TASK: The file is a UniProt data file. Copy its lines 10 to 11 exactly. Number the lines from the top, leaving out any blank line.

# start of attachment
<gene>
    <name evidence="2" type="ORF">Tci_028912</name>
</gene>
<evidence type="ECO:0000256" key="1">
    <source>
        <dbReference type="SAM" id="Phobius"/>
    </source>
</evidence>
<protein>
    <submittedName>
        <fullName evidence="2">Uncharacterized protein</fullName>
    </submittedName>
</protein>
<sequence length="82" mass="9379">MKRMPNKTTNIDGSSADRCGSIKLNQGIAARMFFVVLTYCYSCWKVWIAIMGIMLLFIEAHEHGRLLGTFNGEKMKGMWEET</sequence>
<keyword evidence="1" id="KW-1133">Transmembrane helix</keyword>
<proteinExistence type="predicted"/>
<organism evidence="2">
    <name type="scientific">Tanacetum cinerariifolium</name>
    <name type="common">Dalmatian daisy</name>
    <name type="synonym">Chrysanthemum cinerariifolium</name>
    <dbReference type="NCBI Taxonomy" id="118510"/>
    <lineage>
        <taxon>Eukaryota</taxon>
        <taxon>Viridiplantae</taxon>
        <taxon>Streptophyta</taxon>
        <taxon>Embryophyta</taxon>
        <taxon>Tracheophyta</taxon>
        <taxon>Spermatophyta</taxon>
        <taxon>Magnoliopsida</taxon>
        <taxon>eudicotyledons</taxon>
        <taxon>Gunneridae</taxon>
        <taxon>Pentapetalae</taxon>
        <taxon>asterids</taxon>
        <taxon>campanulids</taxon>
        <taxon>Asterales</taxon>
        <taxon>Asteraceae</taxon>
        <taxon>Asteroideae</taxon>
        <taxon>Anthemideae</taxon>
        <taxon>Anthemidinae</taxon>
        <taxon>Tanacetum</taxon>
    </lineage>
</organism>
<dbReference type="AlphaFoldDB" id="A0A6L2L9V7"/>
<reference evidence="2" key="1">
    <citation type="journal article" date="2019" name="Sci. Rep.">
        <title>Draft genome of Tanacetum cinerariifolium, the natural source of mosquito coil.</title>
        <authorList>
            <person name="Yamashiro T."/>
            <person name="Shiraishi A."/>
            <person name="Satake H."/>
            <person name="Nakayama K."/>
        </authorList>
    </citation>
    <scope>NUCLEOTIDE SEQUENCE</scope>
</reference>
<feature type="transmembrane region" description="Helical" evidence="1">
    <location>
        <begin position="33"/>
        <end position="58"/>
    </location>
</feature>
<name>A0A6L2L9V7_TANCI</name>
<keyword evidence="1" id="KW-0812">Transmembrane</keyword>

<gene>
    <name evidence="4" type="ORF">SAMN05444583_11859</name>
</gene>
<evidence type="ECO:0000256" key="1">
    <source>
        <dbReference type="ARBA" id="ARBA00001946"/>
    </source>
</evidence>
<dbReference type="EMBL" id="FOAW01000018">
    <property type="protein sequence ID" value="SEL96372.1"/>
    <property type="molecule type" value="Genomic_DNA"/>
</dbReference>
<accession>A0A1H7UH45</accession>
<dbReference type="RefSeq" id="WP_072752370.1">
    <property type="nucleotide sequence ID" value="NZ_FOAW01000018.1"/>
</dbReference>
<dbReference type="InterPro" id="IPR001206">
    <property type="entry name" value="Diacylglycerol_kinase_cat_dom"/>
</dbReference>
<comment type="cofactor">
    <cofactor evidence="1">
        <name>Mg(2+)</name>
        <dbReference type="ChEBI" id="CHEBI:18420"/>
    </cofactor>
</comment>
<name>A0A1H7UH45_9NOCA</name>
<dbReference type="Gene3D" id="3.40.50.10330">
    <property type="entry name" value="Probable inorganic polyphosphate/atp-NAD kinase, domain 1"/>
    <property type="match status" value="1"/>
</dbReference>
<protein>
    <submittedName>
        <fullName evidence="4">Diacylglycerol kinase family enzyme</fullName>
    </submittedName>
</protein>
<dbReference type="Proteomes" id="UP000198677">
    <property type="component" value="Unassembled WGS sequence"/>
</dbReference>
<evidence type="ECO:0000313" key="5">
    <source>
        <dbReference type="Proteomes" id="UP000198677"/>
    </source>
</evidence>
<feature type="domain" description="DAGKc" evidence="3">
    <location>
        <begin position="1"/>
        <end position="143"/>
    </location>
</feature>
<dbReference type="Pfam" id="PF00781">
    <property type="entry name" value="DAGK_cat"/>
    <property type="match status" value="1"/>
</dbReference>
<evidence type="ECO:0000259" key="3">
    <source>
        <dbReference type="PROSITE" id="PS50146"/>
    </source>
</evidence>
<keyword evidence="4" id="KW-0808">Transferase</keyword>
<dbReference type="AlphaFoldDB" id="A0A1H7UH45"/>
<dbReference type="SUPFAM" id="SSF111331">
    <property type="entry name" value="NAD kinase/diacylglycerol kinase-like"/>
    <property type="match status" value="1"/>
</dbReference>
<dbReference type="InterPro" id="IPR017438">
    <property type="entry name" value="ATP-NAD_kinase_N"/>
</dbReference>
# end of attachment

    <submittedName>
        <fullName evidence="2">Uncharacterized protein</fullName>